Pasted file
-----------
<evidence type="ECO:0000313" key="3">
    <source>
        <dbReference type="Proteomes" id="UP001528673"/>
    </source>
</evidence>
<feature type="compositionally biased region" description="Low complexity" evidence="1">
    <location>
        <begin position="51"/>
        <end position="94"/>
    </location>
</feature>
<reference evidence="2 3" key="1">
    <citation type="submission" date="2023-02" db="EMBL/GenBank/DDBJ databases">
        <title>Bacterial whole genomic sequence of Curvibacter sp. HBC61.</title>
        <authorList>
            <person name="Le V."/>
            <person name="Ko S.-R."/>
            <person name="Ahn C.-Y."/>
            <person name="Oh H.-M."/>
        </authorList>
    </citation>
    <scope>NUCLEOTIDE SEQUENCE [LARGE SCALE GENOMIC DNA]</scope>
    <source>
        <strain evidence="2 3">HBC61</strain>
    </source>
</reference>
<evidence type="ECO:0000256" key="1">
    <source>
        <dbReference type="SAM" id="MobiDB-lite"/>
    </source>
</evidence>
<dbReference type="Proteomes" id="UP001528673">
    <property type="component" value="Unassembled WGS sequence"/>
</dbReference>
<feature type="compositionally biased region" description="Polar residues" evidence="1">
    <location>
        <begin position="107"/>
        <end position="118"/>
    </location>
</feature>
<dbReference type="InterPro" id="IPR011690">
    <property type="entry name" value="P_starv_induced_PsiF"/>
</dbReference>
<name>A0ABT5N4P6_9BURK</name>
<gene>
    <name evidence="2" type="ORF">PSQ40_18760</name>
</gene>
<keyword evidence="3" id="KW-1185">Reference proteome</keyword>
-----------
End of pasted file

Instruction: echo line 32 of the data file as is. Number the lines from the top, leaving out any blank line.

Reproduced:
<dbReference type="Proteomes" id="UP001528673">